Prior to the Government’s announcement in addition to or as an alternative to forfeiture, the landlord could either use the commercial rent arrears recovery process, serve a statutory demand or present a winding up position against a defaulting tenant. These were useful as a commercial tenant going into an insolvency process could be used as grounds to bring a lease to an end. These steps will not be available to the landlord once the Government’s announcement becomes law. The temporary legislation will restrict the ability of landlords to present winding up petitions against defaulting tenants and prevent use of the commercial rent arrears recovery process unless 90 or more days unpaid rent is owed.
Considerations For Landlords
The 2020 Act will not prevent you from trying to recover unpaid rent. You can still bring proceedings against the tenant for rent arrears, or bring proceedings under a personal guarantee for the rent or recover any rent arrears or any deposit held (subject to the terms of the deposit).
Such actions are likely to be criticised, but the government has not introduced legislation to prevent these means of recovery.
Practical challenges and delays to bringing and advancing proceedings in the current climate and there is need to consider how the courts are operating.
If a tenant is in breach of other terms of the lease, the 2020 Act does not prevent you bringing a claim for possession/forfeiture on expiry of a Section 146 Notice, or for bringing a claim for debt or damages.
In the current circumstances, before taking those steps, it is worth reflecting on: –
• Provisions under the lease allowing you to remedy the breach and recover those sums as a debt rather than damages
• Will you be able to find a new tenant straightaway?
• The commercial implications of having to finance the property’s overheads during the void period
• Will forfeiture release any third parties (for instance insurers or guarantors) from any liability to you?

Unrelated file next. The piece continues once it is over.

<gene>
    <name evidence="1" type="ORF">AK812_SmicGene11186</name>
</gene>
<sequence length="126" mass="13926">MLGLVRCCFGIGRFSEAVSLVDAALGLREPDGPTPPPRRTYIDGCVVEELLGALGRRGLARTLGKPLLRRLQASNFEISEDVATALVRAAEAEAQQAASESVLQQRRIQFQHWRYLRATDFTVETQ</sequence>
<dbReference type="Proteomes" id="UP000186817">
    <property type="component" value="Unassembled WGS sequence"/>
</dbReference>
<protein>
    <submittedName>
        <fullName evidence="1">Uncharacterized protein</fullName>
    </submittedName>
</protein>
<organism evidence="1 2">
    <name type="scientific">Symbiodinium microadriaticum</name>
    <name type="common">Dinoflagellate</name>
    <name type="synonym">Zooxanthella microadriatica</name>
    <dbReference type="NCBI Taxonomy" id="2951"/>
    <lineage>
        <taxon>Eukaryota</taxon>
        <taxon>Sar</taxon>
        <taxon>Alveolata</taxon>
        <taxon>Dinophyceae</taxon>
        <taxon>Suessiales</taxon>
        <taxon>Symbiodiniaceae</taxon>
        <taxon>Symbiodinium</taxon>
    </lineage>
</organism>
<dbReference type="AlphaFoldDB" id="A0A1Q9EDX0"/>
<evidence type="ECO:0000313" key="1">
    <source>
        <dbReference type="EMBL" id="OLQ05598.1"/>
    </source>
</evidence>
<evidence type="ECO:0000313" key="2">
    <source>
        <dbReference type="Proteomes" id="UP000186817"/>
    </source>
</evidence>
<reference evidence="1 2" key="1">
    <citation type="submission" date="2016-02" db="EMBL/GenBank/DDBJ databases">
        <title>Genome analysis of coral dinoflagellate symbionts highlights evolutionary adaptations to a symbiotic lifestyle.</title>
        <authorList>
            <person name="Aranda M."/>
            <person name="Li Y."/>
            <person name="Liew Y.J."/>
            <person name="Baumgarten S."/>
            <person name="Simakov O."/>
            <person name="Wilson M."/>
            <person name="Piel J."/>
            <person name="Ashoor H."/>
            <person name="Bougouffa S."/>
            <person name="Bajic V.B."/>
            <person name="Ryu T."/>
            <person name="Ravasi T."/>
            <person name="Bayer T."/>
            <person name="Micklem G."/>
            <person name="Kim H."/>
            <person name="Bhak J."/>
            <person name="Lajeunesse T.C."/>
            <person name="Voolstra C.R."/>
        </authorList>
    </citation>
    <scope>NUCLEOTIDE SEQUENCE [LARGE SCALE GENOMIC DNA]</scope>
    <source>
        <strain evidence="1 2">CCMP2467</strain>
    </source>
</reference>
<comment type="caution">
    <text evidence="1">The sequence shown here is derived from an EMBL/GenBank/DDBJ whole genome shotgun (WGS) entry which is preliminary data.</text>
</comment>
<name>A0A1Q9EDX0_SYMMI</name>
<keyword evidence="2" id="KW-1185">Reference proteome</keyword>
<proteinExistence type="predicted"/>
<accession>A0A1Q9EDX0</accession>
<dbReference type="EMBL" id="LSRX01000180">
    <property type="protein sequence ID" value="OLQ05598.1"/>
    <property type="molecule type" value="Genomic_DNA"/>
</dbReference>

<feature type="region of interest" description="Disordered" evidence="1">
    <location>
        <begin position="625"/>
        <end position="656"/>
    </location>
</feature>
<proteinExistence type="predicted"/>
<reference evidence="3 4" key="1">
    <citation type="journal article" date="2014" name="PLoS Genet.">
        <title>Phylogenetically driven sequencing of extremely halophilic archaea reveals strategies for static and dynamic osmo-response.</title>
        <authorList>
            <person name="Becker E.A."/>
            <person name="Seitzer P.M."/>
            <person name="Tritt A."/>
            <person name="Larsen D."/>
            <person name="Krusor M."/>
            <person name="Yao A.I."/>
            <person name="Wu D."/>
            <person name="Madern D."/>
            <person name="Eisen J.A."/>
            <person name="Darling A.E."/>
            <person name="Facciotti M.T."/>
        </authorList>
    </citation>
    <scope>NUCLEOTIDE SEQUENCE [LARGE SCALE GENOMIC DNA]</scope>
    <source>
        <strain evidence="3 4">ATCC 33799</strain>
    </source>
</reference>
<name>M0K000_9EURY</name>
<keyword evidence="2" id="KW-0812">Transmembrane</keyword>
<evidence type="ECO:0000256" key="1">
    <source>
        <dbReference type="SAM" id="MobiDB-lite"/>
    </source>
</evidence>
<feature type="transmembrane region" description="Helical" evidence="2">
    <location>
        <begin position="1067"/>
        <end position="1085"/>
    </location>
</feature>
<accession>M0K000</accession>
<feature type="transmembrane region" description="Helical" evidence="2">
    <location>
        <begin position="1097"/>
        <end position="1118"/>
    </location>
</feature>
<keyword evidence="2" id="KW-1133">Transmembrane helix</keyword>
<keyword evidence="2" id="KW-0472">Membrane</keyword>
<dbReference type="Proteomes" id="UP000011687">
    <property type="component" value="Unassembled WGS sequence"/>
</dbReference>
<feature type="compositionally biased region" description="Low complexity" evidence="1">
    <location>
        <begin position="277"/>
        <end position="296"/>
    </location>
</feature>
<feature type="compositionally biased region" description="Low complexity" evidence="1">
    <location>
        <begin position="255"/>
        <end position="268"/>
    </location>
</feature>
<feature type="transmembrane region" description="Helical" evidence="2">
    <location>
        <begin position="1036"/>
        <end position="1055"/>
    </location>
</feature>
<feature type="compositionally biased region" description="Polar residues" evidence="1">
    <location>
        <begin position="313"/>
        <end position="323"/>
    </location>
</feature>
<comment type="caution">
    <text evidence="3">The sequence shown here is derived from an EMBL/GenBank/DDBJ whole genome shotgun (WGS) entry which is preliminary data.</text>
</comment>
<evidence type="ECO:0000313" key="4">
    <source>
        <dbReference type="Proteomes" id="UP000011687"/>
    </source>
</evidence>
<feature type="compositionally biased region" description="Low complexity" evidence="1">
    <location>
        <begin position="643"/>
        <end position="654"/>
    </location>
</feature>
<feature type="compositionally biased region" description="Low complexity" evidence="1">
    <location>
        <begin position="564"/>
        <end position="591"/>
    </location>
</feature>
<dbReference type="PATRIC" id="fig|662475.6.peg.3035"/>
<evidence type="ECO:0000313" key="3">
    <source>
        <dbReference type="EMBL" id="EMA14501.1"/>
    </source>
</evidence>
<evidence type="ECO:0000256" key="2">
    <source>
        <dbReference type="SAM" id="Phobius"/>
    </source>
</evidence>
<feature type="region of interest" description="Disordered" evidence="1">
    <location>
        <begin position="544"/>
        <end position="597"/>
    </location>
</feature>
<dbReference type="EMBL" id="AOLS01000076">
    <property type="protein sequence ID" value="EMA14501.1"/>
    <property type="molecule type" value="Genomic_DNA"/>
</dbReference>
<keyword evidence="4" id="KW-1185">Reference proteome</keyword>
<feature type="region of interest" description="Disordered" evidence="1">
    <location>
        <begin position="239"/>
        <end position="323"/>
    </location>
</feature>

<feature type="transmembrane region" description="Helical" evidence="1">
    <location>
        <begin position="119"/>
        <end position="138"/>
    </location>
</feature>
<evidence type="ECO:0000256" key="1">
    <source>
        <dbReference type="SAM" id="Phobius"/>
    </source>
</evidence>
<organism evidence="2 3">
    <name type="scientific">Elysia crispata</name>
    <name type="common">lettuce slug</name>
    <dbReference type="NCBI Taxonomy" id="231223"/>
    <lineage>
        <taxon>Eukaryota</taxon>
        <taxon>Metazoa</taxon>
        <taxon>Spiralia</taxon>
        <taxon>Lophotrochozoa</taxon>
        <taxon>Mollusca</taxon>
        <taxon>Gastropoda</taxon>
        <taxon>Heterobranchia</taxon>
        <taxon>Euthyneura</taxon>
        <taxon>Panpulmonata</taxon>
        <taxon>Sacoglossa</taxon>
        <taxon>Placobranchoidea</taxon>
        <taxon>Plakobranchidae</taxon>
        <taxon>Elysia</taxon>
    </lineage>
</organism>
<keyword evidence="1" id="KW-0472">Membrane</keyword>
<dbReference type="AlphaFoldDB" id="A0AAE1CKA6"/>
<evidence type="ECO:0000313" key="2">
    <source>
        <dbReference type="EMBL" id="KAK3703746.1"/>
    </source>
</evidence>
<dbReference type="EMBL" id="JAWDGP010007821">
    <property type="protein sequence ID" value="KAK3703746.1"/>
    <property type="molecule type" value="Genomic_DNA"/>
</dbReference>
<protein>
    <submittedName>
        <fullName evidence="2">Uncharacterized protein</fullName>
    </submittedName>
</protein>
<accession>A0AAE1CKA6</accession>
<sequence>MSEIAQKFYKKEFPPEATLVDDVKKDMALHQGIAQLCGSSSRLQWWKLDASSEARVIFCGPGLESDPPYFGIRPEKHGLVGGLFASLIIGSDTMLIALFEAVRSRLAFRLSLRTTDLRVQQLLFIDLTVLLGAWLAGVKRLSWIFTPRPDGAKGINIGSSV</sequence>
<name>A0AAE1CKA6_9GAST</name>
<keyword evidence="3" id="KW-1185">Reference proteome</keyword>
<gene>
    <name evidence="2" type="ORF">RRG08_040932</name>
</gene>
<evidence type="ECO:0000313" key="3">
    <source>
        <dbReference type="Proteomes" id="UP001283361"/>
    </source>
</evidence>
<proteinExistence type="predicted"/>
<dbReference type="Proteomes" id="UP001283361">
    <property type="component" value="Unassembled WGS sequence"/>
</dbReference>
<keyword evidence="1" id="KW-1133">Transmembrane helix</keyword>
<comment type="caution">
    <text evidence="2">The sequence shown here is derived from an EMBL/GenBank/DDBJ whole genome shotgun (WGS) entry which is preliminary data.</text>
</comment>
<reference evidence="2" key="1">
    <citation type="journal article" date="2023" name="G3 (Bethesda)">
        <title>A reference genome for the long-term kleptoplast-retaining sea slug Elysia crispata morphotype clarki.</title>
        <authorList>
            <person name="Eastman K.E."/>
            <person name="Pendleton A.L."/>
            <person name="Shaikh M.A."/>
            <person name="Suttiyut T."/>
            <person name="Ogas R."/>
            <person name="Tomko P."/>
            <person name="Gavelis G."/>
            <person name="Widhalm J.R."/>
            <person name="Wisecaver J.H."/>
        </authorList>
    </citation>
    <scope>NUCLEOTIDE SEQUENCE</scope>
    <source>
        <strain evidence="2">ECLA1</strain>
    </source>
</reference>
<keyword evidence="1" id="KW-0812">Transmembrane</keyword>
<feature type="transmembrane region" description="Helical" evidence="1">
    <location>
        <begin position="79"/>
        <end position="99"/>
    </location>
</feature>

• Could you make use of possession of the property to achieve other plans for by demolition or redevelopment or your own use?
Forfeiting the lease for a technical breach might present an opportunity. However, there are clear risks associated with this sort of action in the current uncertain circumstances.
Advice should be obtained relating to the landlord circumstances
Considerations For Tenants
If you are in default of your rent obligations under the lease, the 2020 Act will protect you from forfeiture/possession proceedings while in force. However, liability to pay the rent remains.
If you are in default of other obligations under the lease, you will be at risk of a Section 146 Notice and eventual forfeiture. If your landlord is relying on the lockdown to find you in technical breach of the lease, you should seek advice on what steps to take next. There may be other provisions in the lease to protect you.
If you have received a Section 146 notice, you will need to comply with it. If there is good reason for not complying with it then you may be able to obtain an injunction to prevent forfeiture.
If forfeiture has already taken place, you may be able to apply for relief from forfeiture.
Before taking any of these steps, you may want to consider:
• Varying the existing lease to remove onerous conditions? In the current climate, the Landlord may be willing to accept a lower rent so that it does not have a void property;
• Obtaining consent from the landlord to sub-let the property?
• Surrendering the lease to bring your obligations under it to an end?
• Entering into some form of insolvency arrangement for example a CVA?
• Any personal liabilities which you will be exposed to if you default in your obligations under the lease?
Robert Syms is regularly instructed in real estate matters, litigation, commercial and residential landlord and tenant matters by SMEs, private individuals and developers.
To discuss issues that might be affecting you or your property portfolio, or arrange a video conference please email Robert on RobertSyms@cavershamsolicitors.co.uk or contact him on 01189 478638.